ford pinto fire

 

But, although significant private-citizen watchdog’s of the day, lead by Ralph Nader and supported by noted green publication Mother Jones, directed prodigious amounts of yellow journalism at the Ford brand, NHTSA, the guys who were Federally-charted to ‘keep the driving public safe,’ never called for a production recall, nor did any of its formal findings ever suggest that the design of the tank mount itself was faulty even though, by then, 27 people had been killed. Granted, the agency did, ultimately, announce a Pinto recall; but that was six years after the fact in 1978. And, as it happened, a national Pinto recall was already underway by Ford Motor Company itself driven by continually negative press reports, lagging market share, and at the behest of its own board of directors.

Consequently, the odd similarity between both findings may be worth some consideration since, in general, NHTSA always seems to leave the consumer with nothing more satisfying than a homily suggesting that, “the more things change, the more things stay the same.” So, if you’re running down the road in your Tesla Model S, and smell smoke after road clag strikes the underside of your $100,000 golf cart? Well, it could be time to get out and wait for the local fire brigade; ‘fix’ or ‘no fix’. Because based on track record alone, the agency’s ‘all-hat-no-cattle’ safety investigations tend to leave the public nothing useful to lean on other than hot air, singed feathers, or worse.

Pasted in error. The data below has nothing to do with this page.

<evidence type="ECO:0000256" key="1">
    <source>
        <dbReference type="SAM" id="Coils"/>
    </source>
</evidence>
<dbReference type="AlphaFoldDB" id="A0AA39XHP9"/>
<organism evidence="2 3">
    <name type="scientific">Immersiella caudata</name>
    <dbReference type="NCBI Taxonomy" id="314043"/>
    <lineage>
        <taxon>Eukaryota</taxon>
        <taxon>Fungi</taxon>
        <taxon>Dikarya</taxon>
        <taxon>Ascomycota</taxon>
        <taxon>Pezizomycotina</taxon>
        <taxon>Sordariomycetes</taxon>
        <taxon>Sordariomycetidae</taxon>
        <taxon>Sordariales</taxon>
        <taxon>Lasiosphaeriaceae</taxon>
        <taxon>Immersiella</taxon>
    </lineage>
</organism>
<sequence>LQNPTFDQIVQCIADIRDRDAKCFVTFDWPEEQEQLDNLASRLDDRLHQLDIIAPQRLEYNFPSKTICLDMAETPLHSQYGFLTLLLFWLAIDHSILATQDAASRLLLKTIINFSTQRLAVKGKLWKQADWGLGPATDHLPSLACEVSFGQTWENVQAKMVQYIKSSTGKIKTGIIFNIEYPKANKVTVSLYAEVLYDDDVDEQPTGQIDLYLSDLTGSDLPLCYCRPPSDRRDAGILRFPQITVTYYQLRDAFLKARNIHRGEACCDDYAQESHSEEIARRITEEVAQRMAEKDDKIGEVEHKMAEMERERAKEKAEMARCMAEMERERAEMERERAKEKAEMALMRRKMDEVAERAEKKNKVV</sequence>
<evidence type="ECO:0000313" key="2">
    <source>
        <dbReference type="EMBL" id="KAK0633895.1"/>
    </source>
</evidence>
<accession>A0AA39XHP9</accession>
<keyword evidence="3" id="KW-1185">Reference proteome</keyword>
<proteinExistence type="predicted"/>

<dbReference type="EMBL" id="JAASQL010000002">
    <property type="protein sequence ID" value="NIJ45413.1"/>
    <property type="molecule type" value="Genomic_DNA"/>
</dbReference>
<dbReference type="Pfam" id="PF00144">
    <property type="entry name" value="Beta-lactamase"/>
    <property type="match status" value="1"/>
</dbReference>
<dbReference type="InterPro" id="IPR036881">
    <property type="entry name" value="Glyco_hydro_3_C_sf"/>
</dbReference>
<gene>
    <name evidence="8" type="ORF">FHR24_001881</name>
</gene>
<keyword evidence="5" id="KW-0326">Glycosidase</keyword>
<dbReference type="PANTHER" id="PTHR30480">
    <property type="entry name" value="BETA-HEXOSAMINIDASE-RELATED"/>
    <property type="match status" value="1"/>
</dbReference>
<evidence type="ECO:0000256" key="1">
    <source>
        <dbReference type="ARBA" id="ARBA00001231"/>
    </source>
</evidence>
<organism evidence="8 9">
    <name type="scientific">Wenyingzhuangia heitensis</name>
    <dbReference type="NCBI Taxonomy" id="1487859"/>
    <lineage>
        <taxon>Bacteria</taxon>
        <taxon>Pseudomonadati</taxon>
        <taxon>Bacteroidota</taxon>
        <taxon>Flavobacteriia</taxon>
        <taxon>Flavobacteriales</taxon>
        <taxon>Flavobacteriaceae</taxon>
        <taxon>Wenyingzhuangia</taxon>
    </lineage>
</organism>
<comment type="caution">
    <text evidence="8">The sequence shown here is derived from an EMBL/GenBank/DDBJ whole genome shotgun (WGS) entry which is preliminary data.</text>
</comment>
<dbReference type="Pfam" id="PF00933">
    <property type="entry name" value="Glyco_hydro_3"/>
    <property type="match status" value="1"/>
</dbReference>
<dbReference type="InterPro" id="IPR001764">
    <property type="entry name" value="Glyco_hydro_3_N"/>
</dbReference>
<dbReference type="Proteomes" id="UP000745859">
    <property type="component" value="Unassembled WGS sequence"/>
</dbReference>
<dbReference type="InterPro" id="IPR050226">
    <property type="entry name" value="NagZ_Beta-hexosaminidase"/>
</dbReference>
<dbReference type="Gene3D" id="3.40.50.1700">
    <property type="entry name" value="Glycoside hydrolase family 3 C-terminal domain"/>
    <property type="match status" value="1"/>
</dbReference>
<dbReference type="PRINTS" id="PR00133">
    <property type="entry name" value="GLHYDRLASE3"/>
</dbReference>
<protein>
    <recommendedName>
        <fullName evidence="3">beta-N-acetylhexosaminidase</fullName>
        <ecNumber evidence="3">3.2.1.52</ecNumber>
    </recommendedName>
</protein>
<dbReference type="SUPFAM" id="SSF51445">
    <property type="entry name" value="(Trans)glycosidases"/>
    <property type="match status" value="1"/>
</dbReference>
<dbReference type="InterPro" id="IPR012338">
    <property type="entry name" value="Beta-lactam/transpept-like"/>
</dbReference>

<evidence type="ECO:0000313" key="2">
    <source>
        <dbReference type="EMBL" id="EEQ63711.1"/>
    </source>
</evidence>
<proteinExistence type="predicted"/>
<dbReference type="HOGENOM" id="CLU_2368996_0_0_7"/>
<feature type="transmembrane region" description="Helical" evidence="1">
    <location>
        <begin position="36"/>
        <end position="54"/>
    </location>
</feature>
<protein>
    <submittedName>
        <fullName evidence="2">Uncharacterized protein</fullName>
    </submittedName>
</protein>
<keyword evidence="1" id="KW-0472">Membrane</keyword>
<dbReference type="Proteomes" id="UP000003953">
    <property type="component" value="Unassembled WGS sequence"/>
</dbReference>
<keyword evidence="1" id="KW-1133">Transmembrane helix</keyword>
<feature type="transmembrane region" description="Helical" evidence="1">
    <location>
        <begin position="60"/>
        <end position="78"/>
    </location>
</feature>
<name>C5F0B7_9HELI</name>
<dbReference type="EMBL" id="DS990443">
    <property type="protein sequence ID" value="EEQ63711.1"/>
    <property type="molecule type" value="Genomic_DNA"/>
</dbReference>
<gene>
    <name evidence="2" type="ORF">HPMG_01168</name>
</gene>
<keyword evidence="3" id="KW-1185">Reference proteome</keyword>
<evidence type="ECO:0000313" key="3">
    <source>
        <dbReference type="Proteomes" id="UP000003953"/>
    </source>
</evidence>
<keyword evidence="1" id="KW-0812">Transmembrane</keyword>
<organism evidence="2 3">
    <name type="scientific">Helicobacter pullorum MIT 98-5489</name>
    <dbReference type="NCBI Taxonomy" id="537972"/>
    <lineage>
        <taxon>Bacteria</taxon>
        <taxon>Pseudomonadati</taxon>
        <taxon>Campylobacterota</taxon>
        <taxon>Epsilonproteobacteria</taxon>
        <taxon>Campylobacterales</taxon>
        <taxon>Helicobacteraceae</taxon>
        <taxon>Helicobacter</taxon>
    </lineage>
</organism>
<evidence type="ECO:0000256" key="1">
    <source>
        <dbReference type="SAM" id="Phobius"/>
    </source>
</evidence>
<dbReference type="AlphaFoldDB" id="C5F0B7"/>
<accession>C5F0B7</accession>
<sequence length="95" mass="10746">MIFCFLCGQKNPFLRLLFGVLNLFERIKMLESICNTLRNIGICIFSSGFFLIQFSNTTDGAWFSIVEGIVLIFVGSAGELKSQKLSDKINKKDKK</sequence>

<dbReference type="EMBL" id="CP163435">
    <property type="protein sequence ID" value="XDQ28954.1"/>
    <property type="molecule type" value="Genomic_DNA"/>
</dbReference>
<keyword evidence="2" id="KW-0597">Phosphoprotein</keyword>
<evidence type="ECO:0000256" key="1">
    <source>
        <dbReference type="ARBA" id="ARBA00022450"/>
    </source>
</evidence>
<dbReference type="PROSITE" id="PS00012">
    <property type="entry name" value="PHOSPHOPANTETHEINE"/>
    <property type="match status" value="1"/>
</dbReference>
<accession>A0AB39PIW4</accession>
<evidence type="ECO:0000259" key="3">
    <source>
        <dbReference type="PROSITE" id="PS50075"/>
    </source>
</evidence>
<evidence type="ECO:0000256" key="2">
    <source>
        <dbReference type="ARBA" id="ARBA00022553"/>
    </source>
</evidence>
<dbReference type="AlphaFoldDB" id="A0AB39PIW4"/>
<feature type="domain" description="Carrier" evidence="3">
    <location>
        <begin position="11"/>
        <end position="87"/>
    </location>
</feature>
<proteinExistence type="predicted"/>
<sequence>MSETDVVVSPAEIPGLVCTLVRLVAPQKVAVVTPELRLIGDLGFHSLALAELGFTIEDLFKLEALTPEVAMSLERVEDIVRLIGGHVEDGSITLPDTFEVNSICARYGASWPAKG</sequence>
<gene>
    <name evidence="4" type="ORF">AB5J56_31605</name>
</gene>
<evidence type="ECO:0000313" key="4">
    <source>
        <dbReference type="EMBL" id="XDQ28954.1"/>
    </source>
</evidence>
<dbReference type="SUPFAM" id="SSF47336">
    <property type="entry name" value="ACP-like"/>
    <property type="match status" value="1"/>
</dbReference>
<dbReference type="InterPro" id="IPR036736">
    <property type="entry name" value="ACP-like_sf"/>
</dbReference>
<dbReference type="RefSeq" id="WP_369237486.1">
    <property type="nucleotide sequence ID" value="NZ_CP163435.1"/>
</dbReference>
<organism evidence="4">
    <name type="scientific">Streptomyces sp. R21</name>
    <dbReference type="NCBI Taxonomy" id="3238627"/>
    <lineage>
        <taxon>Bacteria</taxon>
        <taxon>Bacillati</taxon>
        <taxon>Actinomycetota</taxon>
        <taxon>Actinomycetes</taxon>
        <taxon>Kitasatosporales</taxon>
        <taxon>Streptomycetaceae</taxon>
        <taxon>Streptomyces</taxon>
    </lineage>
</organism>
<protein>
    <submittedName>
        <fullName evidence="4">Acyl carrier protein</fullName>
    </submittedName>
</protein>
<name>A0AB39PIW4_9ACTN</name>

Rick Carlton has worked as a journalist, writer, researcher, editor, publisher and technologies professional for many years. His bylines have appeared in a host of domestic/international newspaper, magazine and online outlets including; The Auto Channel, Finland’s Teknikan Maalma, Unilever’s The Adrenalist, The Tribune Newspapers, The Austin Business Journal, Crutchfield Labs Research, Crowdfunding Guide and National Business Media’s magazine group. In addition to his publishing career, he served as a C-Level executive/consultant for a wide-range of private and public sector companies, and also taught as a professional instructor within the Coastline Community and Cerritos College systems. He has also served as a press/media consultant for a range of professional motorsports organizations including work for Diamond Rio Racing (NASCAR), Taylor Racing (ARCA), Jimmy Wellman Racing (NASCAR), and others.

  • John Tamplin

    Is this really where you are going to go, comparing it to a Pinto? Try comparing the 280,000 ICE car fires every year – they happen so often they aren’t even news. Given your obvious biases in the article (for example, nobody who has ever ridden in a Model S would call it a $100k golf cart) I shouldn’t be feeding the trolls, but this is more for people reading your article that might not know better.